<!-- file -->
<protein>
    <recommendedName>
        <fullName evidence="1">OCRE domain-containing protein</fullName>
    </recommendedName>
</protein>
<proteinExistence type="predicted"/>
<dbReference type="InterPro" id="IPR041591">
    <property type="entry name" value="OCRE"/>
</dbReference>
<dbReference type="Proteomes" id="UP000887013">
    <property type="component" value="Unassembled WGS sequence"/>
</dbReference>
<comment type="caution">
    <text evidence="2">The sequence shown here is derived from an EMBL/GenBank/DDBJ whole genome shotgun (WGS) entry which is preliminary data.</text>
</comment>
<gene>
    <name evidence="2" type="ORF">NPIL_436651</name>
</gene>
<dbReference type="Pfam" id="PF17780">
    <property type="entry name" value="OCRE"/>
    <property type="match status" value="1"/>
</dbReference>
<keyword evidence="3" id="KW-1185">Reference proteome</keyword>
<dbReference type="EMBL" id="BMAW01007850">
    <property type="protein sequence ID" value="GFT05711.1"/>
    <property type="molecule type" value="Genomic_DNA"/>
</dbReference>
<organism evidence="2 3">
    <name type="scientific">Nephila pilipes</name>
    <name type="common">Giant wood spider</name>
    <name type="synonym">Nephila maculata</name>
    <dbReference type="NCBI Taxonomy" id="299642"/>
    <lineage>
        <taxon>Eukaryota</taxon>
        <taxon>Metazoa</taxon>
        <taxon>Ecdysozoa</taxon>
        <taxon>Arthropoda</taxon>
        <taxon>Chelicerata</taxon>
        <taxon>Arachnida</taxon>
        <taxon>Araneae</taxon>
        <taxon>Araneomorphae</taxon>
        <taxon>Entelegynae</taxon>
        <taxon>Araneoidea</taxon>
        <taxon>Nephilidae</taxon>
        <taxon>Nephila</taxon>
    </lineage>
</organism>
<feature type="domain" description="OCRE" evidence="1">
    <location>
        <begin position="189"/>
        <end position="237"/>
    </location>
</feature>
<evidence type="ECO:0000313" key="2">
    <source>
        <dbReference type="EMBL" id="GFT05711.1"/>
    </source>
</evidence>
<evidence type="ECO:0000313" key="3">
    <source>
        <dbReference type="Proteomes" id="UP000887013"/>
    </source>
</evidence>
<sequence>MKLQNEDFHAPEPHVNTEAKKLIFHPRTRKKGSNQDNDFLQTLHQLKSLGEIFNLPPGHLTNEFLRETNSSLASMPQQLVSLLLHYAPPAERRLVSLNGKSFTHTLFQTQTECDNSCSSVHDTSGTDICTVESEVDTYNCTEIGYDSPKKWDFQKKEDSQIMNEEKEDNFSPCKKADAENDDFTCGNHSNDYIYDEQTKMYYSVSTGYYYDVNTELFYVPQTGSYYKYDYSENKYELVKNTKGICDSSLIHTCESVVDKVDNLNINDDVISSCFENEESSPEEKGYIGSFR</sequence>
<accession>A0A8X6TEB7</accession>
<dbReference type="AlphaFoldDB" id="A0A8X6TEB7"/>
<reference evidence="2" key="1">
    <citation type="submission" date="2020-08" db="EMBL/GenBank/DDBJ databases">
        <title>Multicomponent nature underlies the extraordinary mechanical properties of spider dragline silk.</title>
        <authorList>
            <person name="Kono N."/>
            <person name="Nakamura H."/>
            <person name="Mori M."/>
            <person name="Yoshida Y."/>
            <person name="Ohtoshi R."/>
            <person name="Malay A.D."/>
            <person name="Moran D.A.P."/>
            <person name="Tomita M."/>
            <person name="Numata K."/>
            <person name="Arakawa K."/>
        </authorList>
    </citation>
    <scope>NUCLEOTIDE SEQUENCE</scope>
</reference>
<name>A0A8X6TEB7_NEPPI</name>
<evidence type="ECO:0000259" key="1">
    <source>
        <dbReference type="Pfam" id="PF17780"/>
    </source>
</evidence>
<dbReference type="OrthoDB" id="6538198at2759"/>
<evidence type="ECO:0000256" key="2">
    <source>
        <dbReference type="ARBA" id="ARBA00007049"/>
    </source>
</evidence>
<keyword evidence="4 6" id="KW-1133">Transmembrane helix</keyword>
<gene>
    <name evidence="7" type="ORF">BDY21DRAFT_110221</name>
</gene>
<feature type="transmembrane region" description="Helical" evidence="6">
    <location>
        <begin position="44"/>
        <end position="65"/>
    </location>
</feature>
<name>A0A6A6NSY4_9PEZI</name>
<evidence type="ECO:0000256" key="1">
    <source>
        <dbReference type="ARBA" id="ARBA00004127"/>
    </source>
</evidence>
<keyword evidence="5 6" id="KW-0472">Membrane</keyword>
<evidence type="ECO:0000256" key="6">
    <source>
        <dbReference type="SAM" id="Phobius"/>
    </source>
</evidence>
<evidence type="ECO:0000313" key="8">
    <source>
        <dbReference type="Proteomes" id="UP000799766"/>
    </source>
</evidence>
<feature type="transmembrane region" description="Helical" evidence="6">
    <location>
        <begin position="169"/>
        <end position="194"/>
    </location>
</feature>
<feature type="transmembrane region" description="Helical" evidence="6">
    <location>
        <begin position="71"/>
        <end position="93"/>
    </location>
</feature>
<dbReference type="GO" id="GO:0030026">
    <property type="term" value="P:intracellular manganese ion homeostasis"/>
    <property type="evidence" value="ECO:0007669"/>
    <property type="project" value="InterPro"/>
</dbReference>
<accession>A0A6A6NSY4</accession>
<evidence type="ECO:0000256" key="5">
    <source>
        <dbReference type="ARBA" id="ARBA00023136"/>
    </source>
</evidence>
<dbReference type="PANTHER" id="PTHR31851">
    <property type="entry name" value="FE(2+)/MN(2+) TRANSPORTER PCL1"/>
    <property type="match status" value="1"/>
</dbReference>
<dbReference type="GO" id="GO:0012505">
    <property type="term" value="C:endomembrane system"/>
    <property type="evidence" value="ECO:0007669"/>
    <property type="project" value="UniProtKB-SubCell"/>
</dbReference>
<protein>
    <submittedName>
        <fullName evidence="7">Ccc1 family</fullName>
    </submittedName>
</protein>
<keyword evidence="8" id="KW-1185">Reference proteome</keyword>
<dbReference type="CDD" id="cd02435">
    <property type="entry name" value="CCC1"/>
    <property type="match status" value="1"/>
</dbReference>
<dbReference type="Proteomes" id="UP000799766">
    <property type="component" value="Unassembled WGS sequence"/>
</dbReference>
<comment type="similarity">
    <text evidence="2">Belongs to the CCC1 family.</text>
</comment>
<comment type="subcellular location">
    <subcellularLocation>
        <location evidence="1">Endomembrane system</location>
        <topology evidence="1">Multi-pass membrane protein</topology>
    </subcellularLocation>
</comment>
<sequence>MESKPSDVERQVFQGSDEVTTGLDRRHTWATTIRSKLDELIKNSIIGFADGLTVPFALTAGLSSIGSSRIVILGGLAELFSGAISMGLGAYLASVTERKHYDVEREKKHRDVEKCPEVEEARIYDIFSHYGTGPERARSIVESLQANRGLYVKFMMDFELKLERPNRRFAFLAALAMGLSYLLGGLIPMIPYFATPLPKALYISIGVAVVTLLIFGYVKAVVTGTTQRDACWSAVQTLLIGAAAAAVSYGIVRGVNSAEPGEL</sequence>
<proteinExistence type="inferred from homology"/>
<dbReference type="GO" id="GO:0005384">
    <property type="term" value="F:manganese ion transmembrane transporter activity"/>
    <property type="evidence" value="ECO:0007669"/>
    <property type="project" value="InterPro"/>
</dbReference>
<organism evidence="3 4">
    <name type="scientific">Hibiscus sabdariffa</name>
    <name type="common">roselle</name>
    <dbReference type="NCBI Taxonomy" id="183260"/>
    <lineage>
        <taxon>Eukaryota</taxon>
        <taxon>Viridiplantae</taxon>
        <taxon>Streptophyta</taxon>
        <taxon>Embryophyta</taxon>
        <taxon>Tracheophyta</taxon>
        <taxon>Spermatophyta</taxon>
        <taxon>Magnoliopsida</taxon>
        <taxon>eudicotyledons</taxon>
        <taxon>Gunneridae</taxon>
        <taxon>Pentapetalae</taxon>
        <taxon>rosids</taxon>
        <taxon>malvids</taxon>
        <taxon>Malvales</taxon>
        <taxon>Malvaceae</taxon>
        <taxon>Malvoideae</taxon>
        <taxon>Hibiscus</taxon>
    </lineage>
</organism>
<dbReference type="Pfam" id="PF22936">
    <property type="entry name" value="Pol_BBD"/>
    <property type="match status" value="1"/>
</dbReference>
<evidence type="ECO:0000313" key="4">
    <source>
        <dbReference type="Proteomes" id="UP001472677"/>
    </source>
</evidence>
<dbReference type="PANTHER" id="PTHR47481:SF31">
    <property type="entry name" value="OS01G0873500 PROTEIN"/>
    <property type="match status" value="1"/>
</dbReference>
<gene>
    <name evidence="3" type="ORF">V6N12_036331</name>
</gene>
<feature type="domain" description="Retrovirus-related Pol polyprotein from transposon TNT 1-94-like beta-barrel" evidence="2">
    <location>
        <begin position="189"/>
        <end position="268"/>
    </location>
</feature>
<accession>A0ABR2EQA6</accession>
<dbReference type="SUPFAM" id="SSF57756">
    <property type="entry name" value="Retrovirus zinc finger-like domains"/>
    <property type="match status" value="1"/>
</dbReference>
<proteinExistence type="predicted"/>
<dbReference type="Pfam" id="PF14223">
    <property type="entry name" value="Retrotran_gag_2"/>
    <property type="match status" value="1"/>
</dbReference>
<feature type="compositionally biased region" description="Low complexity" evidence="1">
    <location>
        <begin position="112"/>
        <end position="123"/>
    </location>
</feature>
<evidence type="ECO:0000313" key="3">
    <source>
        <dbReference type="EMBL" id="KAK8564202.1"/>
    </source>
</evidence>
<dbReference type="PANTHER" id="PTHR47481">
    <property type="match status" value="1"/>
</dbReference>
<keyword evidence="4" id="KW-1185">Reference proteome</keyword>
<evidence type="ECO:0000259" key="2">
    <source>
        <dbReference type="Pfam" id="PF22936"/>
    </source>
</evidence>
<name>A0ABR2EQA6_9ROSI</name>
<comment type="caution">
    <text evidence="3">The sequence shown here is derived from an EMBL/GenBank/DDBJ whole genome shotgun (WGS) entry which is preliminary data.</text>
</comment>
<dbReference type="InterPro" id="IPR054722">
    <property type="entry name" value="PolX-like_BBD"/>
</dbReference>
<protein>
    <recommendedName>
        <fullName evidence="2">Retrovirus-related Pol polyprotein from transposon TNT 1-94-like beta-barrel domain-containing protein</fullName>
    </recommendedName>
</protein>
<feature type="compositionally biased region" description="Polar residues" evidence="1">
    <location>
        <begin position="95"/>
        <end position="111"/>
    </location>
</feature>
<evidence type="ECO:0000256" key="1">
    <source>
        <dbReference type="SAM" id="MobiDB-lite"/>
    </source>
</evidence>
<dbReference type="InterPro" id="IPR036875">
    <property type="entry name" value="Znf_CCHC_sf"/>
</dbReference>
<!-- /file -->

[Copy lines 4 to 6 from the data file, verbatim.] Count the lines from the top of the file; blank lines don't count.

    </recommendedName>
</protein>
<proteinExistence type="predicted"/>